Posts from April 2017
It’s no secret that young people in our culture are growing up later than ever. The life transitions into adulthood, such as being financially independent and getting married, now often happen in the early 30s, if at all. In many ways, 30 is the new 20. As a result, childish thinking and behaviors often carry into (what should be) adulthood.
There are undoubtedly a number of reasons for the perpetuation of adolescence, and certainly different ways to address it. But there is one that seems to be overlooked: We lack meaningful rituals to mark the transition into adulthood ...
The recent welcome of Evangelical radio apologist, “The Bible Answer Man” —Hank Hanegraaff, into the Greek Orthodox Church has understandably raised more than eyebrows. Questions about the differences between Protestants and Orthodox have been coming my way in the aftermath, so I want to offer to Good Book Blog readers an essay I wrote for Talbot’s Sundoulos magazine back in 2008. In it you’ll find some general characteristics of the Orthodox denomination as well as key points of difference with Protestants—some of which converts such as Hank Hanegraaff would typically need to renounce as they formally enter Orthodoxy ...
I have recently finished the manuscript of a book tentatively entitled Fighting for God and King: A Topical Survey of Warfare in the Ancient Near East, which will be published by SBL Press at some point in the future. The book is designed to be a sourcebook on all topics related to warfare in the ancient Near East to enable those studying Scripture to know more of the cultural background of the Old Testament. Over the next few months as the book goes through copy editing and page proofs, I am planning on highlighting a few texts and pictures from the book to illustrate some aspects of Old Testament texts (this post will have one text and one picture along with an overview of the book). I hope you enjoy the journey! ...
Romans 6:5-6 has puzzled me by the statement that the believer has in effect already been crucified with Christ.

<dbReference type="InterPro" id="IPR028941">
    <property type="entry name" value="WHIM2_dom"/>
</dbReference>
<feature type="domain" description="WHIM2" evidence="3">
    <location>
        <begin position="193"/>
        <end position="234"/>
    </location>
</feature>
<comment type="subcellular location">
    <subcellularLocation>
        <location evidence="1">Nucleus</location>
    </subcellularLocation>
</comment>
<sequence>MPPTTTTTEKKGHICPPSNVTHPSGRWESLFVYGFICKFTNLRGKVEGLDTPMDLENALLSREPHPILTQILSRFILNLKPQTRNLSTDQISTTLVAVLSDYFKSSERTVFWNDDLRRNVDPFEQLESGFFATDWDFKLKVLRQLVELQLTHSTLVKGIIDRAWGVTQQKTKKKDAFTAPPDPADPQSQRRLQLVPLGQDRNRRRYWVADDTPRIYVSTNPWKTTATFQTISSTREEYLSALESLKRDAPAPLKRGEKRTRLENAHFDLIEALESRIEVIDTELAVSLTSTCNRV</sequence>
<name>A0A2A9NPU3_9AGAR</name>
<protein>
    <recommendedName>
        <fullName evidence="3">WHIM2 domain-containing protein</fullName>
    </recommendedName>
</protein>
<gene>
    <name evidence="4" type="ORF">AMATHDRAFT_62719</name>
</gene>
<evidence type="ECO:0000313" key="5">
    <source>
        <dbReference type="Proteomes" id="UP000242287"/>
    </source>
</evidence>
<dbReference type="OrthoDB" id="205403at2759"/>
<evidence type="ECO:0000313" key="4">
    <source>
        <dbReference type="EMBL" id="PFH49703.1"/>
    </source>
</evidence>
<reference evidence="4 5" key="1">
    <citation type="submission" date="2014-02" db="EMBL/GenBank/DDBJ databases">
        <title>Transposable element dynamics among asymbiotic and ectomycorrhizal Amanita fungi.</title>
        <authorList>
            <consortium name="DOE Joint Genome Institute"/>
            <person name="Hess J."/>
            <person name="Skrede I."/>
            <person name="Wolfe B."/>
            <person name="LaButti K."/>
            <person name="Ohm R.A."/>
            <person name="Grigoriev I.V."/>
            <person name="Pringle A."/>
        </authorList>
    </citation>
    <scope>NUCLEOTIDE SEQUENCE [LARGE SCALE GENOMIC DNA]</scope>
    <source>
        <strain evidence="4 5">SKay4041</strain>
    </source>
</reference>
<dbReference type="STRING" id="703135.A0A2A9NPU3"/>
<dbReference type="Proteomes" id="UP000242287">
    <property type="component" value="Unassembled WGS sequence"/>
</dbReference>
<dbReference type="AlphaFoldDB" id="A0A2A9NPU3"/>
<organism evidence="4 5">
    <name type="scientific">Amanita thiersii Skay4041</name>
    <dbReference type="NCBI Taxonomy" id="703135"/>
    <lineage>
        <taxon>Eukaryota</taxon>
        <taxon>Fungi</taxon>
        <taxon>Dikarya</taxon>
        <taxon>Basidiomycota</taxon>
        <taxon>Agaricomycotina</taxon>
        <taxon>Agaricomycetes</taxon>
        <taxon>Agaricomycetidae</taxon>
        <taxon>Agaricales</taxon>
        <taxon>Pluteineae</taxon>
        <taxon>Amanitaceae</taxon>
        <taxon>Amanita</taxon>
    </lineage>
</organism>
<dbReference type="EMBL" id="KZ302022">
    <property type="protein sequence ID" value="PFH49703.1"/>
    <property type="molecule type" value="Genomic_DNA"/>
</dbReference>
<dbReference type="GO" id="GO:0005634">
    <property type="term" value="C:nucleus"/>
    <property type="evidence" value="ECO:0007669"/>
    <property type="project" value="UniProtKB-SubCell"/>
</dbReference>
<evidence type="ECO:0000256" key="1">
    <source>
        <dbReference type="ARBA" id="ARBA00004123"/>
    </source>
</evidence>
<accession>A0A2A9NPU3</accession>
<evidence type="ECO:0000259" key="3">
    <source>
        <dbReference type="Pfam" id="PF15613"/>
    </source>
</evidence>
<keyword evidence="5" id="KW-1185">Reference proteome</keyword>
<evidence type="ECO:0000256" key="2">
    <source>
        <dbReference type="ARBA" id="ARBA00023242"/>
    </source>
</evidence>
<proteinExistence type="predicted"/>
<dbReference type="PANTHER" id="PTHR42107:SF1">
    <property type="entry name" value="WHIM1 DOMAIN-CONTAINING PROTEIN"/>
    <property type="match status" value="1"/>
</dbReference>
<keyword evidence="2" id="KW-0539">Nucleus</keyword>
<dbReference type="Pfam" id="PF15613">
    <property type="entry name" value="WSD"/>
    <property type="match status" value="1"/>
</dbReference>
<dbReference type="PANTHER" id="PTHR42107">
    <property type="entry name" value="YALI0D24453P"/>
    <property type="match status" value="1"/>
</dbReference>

“For if we have become united with Him in the likeness of His death, certainly we shall also be in the likeness of His resurrection, knowing this, that our old self was crucified with Him, in order that our body of sin might be done away with, so that we would no longer be slaves to sin.” (nasb)
My problem may have been that I viewed the crucifixion of my “old self” as having been accomplished entirely in the past, at my conversion. We are to “consider [ourselves] to be dead to sin” (6:11) so that we respond by denying the impulses and attractions to sin that (unfortunately) continue throughout this life. In practice, I have liked the idea of knowing that I am no longer a slave to sin, that I am not obligated to give in to temptations, and that I have a new capability from the Holy Spirit to live as God calls me to do. Is there importance of crucifixion for understanding my present condition? ...
The Bible insists that everything exists for Jesus. He is the Telos, the Goal, the Final Point where all lines converge. ‘But isn’t that such a strange and invisible conclusion? Doesn’t such a view make Christianity fundamentally anti-science?’
Dear Dr. Craig,
I have asked about the atonement in a previous submission. Please forgive this final, multipart question, which can stand alone.
Here is the question. Even if it is legitimate for God to use vicarious liability and punishment in saving us--legitimate because these are established elements of Western law--why would God prefer vicarious liability to pardoning, which is also a recognized part of Western law? What advantage, from a legal philosophical view, does vicarious liability/punishment have over pardoning? Could God have chosen the legal option of pardon if He wished, rather than substitutionary atonement? What purpose is there in Jesus suffering, if absolution can be gained otherwise? Or is there some other moral, aesthetic, personal consideration that makes penal substitution preferable? ...
As the second part in this post on four protections to create a safe relational space for small groups, here I focus on the fourth condition. This fourth condition has four pieces to it for limiting communication that tends to shut people down. The goal is to be able to accept others as they are, with their true sharing of their real mess in daily life as a Christian. Often we can get in our own way and so fail to love them in this way because we are so busy with the speck of sawdust in their eye. In a sentence, this four-part fourth condition is the log in our eyes that prevents meeting with others.